3 Health Care Teams and Communication

Watch or Listen to the Following Media Clip

Media 3.1 ASL Scene [Video]. CC-BY-NC-SA 2021. Conestoga College.


Learning Objectives

  • Explore the types of health care teams and their role in the delivery of health services.
  • Describe therapeutic communications tools utilized by health teams to support patient outcomes.
  • Build collaborative communication strategies to function as a member of health care teams.
  • Analyze the role of self-awareness in team-based communication.


A health care team is a group of professionals contributing to the care and treatment of a patient. The team typically consists of professionals from interdisciplinary areas such as physicians, nurses, and technologists.  Communication among members of a health care team is essential for quality patient care and effective team performance. Building cooperative and respectful team relationships assist in a patient’s perception of the care they are receiving. Critical patient information needs to be shared with members of health care teams to ensure a collaborative approach. Conversely, lack of communication creates opportunities for errors to occur, quality of care diminished, and can place patient safety at risk.

Assessing What You Already Know

As you complete this activity reflect on what you already know about teams and team dynamics.


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Interpersonal Dimensions of Health Care Teams

Many components are involved in working effectively in a health care team. Communication channels bring the team together to enable patient-centred care. Therapeutic communication is an important tool that helps put the patient at ease and builds trust in the health care team. When managing patient care each member of the team will have their own interpretation of the information presented and how the information is actioned can be dependent on each member’s uniqueness, expertise, and level of involvement within the team.

Interpersonal communication is the exchange of information between two or more people involving verbal and nonverbal methods. Developed interpersonal communication skills are vital to ensure collaboration with team members to support the best interest of patients. In most health care settings, teams are formed to support patient care and outcomes. A variety of teams are found in health care settings. They can be described as interprofessional care, collaborative care, shared care, or team care.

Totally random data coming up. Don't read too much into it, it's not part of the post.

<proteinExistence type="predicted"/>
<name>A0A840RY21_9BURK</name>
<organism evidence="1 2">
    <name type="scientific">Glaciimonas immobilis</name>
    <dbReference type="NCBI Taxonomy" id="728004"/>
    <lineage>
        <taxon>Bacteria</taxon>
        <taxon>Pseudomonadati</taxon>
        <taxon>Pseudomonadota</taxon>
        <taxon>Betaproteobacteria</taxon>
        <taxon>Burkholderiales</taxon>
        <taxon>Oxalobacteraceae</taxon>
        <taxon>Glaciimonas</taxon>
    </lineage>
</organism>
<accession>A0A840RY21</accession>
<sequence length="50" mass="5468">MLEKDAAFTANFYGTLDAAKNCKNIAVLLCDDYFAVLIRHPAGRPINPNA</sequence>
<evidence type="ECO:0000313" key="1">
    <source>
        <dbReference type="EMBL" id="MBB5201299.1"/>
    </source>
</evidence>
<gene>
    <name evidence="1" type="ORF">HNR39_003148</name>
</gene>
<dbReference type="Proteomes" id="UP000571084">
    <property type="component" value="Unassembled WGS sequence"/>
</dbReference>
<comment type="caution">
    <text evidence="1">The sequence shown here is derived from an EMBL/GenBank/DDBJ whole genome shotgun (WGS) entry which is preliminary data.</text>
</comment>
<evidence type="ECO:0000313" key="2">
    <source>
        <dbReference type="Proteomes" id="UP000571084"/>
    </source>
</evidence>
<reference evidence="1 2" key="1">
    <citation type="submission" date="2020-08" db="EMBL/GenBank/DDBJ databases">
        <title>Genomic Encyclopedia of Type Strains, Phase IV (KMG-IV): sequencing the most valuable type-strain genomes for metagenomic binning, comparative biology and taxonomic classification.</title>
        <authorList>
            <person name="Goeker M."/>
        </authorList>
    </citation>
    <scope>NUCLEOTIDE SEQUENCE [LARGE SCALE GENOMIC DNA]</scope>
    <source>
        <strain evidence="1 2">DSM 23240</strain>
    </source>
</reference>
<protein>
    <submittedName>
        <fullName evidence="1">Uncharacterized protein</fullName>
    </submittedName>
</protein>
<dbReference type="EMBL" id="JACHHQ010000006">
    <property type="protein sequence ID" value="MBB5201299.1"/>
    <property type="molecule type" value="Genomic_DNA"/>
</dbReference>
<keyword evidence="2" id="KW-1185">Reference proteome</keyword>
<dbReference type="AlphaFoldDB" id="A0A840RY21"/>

Common Types of Health Care Teams

Primary care is the fundamental level of health services and contacts a patient has with the health care system. Primary health care teams are composed of health care providers who provide comprehensive health care within the community. As an example, a primary team could consist of a group of family physicians, nurse practitioners, practise managers, pharmacists, and health care administrators (HCAs) working to support the team. Primary care teams work to meet public and patient expectations, optimize health outcomes, and work to support and sustain the health care delivery systems.

Secondary care is concentrated health services. Secondary health care teams are composed of specialized health care providers who provide expert and specific care to patients who are often referred to them by a primary health care provider or team. Secondary health care teams are often found in a hospital setting. As an example, a patient is referred to a hospital outpatient clinic for care or inpatient emergency care. The team composition can include specialized physicians such as a cardiologist, technicians, nurses, dieticians, and HCAs.

Tertiary care is advanced and highly specialized health services. Tertiary health care teams are found in health care settings focusing on advanced treatments and extended procedures such as cancer treatment or neurosurgery. Patients are referred to tertiary health care teams by either the primary or secondary health team. Tertiary team composition typically, includes medical specialists, nurses, technicians, and HCAs.

Team Communication

Think of a time when you worked as part of a group or team. Consider the following reflective questions:

  • What worked well from a communication perspective?